Weaver calls it a career after 12 MLB seasons

Weaver calls it a career after 12 MLB seasons

SAN DIEGO -- Padres right-hander Jered Weaver has announced his retirement from baseball, following a 12-year career in which he racked up 150 wins, a 3.63 ERA and three All-Star berths.

Weaver, 34, spent 11 seasons with the Angels before joining the Padres in February. He hadn't pitched since May 19 because of an inflamed left hip.

"I've decided to step away from baseball," Weaver said in a statement released on Twitter. "While I've been working hard to get back on the mound, my body just will not allow me to compete like I want to. Many thanks to the Padres' organization for the opportunity to play in the amazing city of San Diego. You have been very professional and respectful during this process, and I really appreciate that.

Weaver ends a memorable career

"I would also like to thank my teammates for welcoming me in with open arms and for all the support throughout the season. I'm excited for the next chapter in life and making up for lost time with my family. Thank you to everyone who has supported me over the years. It was a great ride."

Weaver's career peaked from 2010-12, when he finished in the top five in American League Cy Young Award voting three times. He helped lead the Angels to four division titles and posted a 2.60 ERA in seven playoff appearances.

"Jered, he's a special guy and a special guy to us and our organization," said Angels manager Mike Scioscia. "I know everyone in the clubhouse loves him and we love him. He tried his best to continue to do something he loves to do, and sometimes Father Time catches up to us. I know he'll have no regrets, because he did everything you could to continue to max out his career and do what you can do. I don't know that if we've had a pitcher where, when he was in his prime, that's the guy you wanted out there for sure."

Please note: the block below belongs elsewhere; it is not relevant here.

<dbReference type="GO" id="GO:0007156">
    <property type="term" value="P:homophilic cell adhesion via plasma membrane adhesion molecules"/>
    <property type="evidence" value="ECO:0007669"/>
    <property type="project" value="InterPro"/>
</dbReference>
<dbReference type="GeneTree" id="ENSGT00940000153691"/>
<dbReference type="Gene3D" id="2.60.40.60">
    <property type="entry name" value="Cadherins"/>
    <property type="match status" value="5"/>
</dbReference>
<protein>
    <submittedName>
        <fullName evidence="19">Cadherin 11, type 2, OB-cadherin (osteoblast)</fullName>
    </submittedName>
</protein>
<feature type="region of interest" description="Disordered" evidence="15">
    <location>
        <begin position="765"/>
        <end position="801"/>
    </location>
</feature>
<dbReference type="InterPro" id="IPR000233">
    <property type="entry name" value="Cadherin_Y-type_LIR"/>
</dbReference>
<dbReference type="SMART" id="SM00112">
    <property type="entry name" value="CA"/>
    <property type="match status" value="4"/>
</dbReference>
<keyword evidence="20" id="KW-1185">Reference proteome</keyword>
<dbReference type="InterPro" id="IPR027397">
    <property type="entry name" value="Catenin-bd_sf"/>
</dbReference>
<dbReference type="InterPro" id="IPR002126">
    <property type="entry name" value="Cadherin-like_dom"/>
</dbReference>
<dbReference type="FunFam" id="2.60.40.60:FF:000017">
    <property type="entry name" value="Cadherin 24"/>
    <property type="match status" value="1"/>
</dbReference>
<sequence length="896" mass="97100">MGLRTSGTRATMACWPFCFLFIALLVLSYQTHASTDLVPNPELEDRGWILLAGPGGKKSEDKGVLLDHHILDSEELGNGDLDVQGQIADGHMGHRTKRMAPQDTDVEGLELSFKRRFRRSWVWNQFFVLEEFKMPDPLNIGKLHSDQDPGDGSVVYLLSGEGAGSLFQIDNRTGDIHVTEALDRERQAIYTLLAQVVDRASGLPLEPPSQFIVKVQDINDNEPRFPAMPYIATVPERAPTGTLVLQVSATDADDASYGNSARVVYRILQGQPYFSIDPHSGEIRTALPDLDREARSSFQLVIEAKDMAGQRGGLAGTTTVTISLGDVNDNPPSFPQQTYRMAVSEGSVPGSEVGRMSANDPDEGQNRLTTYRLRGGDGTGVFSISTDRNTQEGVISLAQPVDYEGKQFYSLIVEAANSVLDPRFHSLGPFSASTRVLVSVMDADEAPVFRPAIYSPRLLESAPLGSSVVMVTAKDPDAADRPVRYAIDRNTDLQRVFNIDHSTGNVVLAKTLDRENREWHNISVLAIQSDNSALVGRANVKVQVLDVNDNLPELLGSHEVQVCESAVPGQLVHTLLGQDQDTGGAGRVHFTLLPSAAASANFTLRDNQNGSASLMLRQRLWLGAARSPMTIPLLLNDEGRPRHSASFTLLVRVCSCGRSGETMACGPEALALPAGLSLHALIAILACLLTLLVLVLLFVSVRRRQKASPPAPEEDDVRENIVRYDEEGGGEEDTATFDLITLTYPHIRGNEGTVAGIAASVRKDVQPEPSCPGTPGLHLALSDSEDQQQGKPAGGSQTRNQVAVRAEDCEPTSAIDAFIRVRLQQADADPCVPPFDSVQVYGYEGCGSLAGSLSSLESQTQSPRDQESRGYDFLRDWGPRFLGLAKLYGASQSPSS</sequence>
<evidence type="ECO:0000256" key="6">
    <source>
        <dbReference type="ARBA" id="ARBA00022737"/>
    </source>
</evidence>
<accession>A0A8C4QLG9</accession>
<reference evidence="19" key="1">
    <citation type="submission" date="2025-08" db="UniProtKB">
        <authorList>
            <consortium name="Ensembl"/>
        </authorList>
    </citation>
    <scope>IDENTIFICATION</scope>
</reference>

"[I'll remember] the competitive spirit on the mound," said Padres manager Andy Green. "He's a guy that never yielded. He pitched a lot of big games, won plenty of big games. By the end, his stuff wasn't what it once was. But nothing affected him. He went out there intending to compete, intending to win every day. If everybody had that type of mentality, pitchers would be a whole lot better."

Weaver struggled immensely in his final season, posting a 7.44 ERA in nine starts -- all Padres losses. His fastball velocity -- once in the mid-90s -- dipped to the lower 80s as he dealt with shoulder, back and neck ailments over the past two years. Weaver made one Minor League rehab appearance in June, but his recovery stalled on multiple occasions.

Weaver's unseemly exit certainly doesn't befit an otherwise outstanding career. He led the Majors with 233 strikeouts and 34 starts in 2010 and finished fifth in AL Cy Young Award voting, thanks to a 3.01 ERA. In '11, Weaver finished second after posting a 18-8 ERA with a 2.41 ERA, and he finished third in '12 after leading the Majors with 20 wins and a 1.02 WHIP to go with a 2.81 ERA.

Weaver was the 12th overall pick in the 2004 Draft and tossed the 10th no-hitter in Angels history on May 2, 2012. His .617 winning percentage ranks second in Angels' franchise history.

"He couldn't get his body the way he wanted to pitch like he used to," said Angels outfielder Mike Trout. "But what a competitor. He was awesome when he was here. Obviously, during his prime, he was pretty dominant. He was one of the best pitchers in the league. He's got kids now and a family. I know how much they mean to to him. He just made the decision that worked out for his family."

AJ Cassavell covers the Padres for MLB.com. Follow him on Twitter @ajcassavell. This story was not subject to the approval of Major League Baseball or its clubs.